The Consumer Price Index for July was flat. Medical prices, however, continued their upward march, increasing by one half of one percentage point. If prices for medical care had been flat, the CPI would have declined by 0.1 percent. Prescription drugs, physicians’ and other medical professionals’ services, and health insurance stand out even within medical care.
Over the last twelve months, prices for medical care have increased almost seven times faster than prices for non-medical items in the CPI. Price increases for medical care have contributed 40 percent of the overall CPI increase.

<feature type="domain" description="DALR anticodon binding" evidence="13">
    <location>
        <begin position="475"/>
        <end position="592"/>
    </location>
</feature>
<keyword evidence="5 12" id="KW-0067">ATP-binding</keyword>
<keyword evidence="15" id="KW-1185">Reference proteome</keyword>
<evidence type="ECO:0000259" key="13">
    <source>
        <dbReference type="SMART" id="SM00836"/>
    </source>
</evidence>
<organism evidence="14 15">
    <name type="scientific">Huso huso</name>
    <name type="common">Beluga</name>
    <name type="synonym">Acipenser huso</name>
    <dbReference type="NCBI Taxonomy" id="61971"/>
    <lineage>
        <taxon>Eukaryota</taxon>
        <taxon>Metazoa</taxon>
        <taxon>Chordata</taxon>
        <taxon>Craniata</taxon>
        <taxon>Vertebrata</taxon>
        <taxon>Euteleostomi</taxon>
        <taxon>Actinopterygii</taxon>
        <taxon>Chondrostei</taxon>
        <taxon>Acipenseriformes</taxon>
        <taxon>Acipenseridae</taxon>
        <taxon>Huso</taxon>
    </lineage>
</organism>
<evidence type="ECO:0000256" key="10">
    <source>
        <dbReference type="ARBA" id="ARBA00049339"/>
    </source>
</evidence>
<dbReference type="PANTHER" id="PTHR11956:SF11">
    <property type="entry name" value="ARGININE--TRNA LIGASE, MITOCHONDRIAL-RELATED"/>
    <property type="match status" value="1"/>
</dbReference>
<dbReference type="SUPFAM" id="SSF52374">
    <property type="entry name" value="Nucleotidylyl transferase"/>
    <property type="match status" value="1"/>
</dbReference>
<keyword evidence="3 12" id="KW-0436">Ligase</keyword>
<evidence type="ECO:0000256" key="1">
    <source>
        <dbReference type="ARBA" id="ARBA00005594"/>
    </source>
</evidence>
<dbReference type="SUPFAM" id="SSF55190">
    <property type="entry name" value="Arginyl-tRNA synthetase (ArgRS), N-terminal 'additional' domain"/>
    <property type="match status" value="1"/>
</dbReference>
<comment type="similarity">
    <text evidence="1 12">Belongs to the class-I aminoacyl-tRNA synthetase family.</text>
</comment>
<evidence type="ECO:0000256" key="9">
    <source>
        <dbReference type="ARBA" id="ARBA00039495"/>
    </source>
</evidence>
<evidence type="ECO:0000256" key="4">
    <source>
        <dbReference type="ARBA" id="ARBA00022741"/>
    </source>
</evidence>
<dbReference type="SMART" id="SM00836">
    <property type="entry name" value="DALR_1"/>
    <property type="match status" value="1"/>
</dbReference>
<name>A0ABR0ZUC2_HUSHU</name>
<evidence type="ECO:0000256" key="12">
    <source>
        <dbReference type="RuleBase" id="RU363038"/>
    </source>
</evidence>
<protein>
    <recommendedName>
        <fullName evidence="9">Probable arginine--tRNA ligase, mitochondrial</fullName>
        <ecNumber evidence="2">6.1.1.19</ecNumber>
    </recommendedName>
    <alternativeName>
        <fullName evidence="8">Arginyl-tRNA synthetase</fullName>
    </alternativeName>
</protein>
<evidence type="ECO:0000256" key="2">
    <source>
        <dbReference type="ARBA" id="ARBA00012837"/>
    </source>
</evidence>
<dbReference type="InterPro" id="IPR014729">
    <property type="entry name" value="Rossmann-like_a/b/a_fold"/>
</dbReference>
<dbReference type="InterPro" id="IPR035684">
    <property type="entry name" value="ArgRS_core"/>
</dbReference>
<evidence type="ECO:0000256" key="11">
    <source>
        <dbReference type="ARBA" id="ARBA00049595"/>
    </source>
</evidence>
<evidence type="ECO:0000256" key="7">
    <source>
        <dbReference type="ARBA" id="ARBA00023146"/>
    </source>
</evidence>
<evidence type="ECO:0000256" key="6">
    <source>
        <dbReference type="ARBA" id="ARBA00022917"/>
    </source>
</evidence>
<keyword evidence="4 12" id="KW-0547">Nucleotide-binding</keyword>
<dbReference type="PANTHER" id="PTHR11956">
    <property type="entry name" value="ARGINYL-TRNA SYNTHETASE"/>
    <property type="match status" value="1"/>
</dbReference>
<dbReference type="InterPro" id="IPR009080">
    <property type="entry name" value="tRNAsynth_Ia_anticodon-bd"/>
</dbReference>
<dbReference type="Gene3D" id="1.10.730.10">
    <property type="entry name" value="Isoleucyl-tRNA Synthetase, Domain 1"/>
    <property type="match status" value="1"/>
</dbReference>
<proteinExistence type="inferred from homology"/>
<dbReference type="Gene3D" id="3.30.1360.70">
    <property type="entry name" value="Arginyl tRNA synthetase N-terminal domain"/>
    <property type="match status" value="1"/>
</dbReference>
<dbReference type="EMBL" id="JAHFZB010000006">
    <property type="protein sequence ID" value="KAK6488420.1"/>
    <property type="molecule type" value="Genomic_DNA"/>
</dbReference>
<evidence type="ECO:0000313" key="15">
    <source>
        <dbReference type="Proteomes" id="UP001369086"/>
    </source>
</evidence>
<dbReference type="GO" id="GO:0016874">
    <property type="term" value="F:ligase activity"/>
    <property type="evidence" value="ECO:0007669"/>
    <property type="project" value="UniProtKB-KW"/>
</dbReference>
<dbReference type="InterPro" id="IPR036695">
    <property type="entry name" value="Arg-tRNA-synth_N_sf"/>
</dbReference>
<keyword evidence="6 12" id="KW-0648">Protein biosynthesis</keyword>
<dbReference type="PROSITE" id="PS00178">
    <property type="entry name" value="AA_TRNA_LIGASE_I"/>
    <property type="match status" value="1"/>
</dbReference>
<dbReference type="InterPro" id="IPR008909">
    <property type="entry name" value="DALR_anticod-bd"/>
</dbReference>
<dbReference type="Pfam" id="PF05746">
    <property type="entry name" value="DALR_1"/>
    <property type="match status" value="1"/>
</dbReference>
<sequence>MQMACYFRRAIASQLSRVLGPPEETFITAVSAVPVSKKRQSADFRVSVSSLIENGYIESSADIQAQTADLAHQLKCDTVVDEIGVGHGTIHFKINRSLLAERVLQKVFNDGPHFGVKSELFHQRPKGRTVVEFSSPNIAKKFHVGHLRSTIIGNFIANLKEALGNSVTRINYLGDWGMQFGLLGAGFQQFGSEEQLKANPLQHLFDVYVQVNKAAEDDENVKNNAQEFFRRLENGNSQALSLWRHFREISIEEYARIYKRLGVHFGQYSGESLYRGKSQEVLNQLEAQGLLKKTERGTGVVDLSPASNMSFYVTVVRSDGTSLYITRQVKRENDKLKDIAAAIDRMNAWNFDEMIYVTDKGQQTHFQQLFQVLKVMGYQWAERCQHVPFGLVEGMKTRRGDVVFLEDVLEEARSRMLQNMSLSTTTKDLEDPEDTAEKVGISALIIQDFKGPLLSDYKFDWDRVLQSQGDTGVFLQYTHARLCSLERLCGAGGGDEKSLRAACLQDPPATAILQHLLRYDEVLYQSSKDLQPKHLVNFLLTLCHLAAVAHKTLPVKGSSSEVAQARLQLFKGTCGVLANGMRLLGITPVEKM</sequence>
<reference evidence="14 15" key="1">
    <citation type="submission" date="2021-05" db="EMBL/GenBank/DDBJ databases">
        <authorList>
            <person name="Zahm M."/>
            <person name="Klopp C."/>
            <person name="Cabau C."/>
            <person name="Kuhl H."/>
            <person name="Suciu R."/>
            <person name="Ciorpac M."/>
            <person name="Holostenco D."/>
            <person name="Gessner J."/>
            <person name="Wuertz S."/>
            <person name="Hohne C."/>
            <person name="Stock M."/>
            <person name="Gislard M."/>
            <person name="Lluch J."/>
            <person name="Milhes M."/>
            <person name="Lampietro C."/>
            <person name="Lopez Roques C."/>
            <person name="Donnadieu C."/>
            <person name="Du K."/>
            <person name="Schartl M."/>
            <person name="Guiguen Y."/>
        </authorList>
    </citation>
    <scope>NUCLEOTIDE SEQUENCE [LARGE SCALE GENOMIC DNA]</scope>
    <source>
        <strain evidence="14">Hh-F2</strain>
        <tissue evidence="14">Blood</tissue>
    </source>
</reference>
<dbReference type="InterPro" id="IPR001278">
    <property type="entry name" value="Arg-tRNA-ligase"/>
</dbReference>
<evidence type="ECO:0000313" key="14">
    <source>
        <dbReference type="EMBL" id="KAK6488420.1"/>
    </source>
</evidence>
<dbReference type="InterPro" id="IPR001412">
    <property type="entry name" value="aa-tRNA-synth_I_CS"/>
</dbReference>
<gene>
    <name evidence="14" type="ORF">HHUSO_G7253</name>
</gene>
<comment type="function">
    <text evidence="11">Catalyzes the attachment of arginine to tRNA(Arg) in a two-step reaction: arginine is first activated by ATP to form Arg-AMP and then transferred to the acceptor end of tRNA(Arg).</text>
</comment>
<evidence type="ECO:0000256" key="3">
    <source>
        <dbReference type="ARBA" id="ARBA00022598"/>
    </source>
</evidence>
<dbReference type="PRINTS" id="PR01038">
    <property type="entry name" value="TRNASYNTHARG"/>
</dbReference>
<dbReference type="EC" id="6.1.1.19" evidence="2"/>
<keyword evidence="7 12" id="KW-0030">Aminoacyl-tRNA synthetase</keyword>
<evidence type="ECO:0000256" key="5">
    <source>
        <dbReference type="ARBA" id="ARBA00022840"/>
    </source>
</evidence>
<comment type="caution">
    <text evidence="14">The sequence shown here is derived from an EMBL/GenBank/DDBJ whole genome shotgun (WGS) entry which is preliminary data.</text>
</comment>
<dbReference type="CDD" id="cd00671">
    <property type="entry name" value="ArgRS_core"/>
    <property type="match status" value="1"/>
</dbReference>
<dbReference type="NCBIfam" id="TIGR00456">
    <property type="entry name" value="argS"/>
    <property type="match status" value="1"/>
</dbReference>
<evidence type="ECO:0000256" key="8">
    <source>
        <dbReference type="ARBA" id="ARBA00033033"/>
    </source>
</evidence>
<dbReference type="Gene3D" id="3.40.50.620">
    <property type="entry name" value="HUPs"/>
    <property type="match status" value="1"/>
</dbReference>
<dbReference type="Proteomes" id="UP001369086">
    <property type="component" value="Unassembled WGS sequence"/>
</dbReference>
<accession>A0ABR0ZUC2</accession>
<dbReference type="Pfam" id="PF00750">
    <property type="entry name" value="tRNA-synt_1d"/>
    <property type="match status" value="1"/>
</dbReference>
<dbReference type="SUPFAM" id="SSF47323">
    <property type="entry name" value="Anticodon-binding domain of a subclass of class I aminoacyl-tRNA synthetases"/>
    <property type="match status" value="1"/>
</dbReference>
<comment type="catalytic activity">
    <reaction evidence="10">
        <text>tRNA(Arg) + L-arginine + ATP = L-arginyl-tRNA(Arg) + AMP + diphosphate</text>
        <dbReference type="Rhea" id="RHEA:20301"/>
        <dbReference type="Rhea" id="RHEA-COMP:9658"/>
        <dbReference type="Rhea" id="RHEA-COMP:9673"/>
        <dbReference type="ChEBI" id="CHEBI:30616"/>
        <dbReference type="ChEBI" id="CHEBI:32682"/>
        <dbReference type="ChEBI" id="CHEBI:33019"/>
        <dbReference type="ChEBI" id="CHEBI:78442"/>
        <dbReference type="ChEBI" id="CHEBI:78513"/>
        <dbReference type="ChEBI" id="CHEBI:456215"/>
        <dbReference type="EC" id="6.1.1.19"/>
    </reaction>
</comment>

Many observers of medical prices decline to differentiate between nominal and real inflation. Because CPI is flat, even relatively moderate nominal price hikes for medical care are actually substantial real price hikes. Consumers are seeing no relief from high medical prices.
(See Table I Below the fold).